About the Author: You may have seen Michael Neff behind the bar at New York's Ward III and The Rum House. He stops by to share insights on cocktails and the life of a barman.
What I'm Drinking:
Old Speckled Hen (Half-pint, Room Temperature)
I am currently in a bar, writing by candlelight in the aftermath of the catastrophe named Hurricane Sandy. Lower Manhattan was devastated by the storm, and we're still reeling from its effects. Many of my neighbors are without hot water—or water at all. People huddle over random electrical outlets in the few stores that have power, hoping to cadge a bit of battery in computers and cell phones. Life and work are paused for the moment, and no one is sure what is going to happen next.
We're all sitting in the dark, and have been for almost four days. Now that the Hudson and East Rivers have retreated back to somewhere near their normal levels, we have had plenty of time to contemplate the impact that this super-storm will have on our city, our livelihoods, and our lives.
Hurricane Sandy ripped through the Caribbean and up the Atlantic coast, then joined forces with an unfortunately timed Nor'Easter bearing down from the West. Homes were evacuated. Businesses taped their windows and sealed their doors. We didn't quite know what would happen, but the predictions were dire and we knew that two storms were colluding to collectively jump us in a back alley.
We spent Monday glued to the radio, listening to reports from the Governor, the Mayor, and the President. The worst-case scenarios were happening as we listened, and the wind rocked the windows and trees fell on cars. There wasn't a thing we could do but wait it out.
The next day, I showed up at my bar, fully expecting any number of disasters. Maybe the basement was flooded. Maybe the wind shattered the windows. Maybe the more discerning looters broke in and drank all the good bourbon.
We were luckier than many. No water damage at all. Our windows were intact. The power was out, but we had water. After a brief discussion, we broke out a few extra boxes of candles and opened the bar. There was no other choice, really.
We knew that people were in the dark and that they would need somewhere to go for a bit of respite, a bit of beer, and a place to connect with people who were in similar straits. I have written before that bars are the centers of communities, and it is times like this where that shows itself in stark relief. Where else could people go to commiserate? What else could they do while contemplating the future but have something to drink and take a few minutes to let it all sink in? The bar was illuminated by hundreds of candles, and every person who walked in the door said the same thing: "Thank god you guys are open."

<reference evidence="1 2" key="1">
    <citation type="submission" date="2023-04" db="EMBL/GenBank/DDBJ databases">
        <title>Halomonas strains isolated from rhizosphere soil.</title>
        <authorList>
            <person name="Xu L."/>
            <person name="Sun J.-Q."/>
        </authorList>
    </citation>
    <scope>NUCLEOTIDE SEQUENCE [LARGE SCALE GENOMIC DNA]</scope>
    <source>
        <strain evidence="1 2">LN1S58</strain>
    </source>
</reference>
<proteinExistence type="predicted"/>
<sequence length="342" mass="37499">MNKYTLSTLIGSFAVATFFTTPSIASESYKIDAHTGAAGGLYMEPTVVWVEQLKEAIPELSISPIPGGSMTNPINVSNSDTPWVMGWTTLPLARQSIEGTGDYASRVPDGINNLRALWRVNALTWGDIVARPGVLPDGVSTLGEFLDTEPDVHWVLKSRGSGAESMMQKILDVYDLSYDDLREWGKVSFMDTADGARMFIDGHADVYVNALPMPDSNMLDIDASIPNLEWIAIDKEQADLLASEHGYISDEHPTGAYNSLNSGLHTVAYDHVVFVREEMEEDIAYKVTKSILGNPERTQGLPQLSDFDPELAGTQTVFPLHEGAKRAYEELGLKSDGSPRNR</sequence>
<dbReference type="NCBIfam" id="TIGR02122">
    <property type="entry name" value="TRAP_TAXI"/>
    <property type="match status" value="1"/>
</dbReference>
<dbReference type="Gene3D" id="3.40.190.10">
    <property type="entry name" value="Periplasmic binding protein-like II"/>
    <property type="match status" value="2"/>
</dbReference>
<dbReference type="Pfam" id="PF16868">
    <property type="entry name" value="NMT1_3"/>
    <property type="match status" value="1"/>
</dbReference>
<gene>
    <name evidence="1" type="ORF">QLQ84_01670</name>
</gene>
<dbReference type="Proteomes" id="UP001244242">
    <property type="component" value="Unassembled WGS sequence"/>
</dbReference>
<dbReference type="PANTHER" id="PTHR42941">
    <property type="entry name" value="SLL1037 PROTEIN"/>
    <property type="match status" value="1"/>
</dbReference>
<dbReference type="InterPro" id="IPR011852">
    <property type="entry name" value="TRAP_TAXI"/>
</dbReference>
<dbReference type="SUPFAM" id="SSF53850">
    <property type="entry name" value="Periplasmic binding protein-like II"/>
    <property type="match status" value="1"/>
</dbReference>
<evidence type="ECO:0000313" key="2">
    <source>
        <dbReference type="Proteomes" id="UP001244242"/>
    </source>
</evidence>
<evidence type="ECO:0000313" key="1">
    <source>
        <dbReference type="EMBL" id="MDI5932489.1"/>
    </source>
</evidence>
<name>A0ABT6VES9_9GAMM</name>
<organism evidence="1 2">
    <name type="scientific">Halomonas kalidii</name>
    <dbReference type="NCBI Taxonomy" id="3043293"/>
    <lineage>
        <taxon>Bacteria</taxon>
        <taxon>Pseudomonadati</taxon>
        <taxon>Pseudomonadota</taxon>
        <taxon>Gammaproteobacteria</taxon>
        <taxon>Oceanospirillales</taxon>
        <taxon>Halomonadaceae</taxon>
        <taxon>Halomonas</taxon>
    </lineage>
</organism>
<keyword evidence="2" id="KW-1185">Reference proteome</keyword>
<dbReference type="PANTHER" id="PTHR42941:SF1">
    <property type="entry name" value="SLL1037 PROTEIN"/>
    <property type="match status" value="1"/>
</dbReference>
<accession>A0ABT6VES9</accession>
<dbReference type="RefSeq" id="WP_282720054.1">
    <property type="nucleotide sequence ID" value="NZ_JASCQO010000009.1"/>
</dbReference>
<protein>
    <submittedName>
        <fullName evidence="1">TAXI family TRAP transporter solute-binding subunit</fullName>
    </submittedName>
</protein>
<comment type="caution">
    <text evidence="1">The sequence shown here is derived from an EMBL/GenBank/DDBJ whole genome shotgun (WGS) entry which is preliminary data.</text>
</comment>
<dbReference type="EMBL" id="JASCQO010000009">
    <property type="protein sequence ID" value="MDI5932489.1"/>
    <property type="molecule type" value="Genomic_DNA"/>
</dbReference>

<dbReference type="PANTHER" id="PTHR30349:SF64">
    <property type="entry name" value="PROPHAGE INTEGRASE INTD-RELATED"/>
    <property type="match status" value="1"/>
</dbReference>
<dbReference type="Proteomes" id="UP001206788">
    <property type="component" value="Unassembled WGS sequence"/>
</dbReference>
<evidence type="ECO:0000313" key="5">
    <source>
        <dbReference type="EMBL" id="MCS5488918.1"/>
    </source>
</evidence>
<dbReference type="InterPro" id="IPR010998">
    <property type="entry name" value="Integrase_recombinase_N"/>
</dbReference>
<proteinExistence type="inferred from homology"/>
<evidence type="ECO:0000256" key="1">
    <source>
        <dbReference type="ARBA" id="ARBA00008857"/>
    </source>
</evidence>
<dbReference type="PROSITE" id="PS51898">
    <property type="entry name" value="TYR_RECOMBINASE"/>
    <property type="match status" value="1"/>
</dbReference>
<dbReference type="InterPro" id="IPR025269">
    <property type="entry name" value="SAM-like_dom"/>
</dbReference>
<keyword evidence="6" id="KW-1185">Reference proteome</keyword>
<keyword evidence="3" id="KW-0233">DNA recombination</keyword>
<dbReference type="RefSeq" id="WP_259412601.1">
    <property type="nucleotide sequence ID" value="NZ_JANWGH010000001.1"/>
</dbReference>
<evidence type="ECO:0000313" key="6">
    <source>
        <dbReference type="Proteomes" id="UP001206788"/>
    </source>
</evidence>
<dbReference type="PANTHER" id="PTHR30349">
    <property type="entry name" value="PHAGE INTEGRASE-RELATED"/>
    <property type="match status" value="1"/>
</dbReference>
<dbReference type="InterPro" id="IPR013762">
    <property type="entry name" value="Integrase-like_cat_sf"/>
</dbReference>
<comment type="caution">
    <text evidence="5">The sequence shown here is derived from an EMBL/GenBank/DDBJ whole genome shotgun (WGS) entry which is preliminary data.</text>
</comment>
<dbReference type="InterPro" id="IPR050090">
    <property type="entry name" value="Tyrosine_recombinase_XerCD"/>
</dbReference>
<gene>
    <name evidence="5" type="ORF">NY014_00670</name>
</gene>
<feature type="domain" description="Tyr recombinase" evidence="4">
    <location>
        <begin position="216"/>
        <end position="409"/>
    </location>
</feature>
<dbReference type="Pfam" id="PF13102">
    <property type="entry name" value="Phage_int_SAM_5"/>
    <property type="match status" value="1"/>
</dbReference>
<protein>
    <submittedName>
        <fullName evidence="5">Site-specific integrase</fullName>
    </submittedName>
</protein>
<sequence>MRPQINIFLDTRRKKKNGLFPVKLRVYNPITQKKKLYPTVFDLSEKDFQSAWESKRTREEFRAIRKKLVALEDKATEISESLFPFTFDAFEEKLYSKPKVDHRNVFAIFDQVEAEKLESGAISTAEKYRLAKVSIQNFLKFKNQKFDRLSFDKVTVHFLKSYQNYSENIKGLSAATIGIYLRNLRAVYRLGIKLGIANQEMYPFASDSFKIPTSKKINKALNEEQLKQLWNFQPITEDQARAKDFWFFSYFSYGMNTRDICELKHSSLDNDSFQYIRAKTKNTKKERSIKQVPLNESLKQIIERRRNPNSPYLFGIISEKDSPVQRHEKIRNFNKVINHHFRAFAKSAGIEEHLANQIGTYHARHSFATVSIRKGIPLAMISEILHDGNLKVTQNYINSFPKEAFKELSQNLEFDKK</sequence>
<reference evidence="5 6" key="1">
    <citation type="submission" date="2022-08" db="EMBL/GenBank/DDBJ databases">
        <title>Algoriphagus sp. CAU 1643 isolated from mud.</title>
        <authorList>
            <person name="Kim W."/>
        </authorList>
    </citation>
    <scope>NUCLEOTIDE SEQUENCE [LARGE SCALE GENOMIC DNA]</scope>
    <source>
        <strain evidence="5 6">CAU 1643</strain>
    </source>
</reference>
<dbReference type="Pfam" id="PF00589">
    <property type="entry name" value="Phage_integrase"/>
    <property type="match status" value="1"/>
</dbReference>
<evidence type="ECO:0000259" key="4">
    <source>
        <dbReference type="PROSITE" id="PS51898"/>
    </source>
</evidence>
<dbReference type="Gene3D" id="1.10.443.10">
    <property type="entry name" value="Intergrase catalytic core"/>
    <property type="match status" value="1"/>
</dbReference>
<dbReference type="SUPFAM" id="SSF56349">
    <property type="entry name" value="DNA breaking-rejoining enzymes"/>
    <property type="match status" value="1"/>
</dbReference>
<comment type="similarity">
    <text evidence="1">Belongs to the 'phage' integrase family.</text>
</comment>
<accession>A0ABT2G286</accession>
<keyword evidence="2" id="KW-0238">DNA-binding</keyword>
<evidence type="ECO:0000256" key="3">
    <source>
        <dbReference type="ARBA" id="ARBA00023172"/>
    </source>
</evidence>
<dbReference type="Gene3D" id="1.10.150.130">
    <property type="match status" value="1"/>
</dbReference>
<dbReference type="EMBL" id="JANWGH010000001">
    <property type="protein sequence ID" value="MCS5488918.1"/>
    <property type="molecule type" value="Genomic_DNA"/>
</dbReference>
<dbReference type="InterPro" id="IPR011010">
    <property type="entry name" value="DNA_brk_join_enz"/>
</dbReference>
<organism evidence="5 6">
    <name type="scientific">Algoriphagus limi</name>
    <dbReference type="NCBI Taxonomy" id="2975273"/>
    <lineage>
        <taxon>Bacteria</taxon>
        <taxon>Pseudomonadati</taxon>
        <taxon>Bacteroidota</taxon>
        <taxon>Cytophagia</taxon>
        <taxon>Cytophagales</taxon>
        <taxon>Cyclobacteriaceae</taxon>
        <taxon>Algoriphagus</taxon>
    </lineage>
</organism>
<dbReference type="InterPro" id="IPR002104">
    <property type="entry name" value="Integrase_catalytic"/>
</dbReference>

We're open. That is what bars are for. When it is pitch black outside, and you've been cooped up in your lightless apartment with no one to talk to, when you have lost whole swaths of the City that you love and everyone around you is unsure of what will happen next, the glimmer of candlelight though a bar's window is one of the most welcome sights in the world.
Now, with uncounted acres of the state of New Jersey under water, hundreds of thousands of New Yorkers without power, nearly everything in the bottom quarter of the most famous island in the world in the dark, tens of thousands of people displaced or unable to work, and thousands of businesses boarded up, perhaps permanently, we all have to fill a glass, toast the person next to us and figure out what to do about it.
I have received messages from people around the country, expressing their support and asking if there is anything they can do to help. After any event of this magnitude, anywhere you happen to live, there is always something you can do.
Support your local bar and the bartenders who work there. In places like lower Manhattan, New Jersey, and all of the other communities affected by Sandy, it will take a while to get back to normal, and your patience and patronage are essential to their recovery. In the meantime, the men and women who you rely on as your bartenders are effectively out of work. If a bar you love is under water, it will need your support to open the doors again.
As the days and weeks go by, more joints will shake themselves dry, light their own candles and open their doors, and they need customers to fill those stools. Stop in for a drink or two. When you think about it, it's a pretty painless way to help.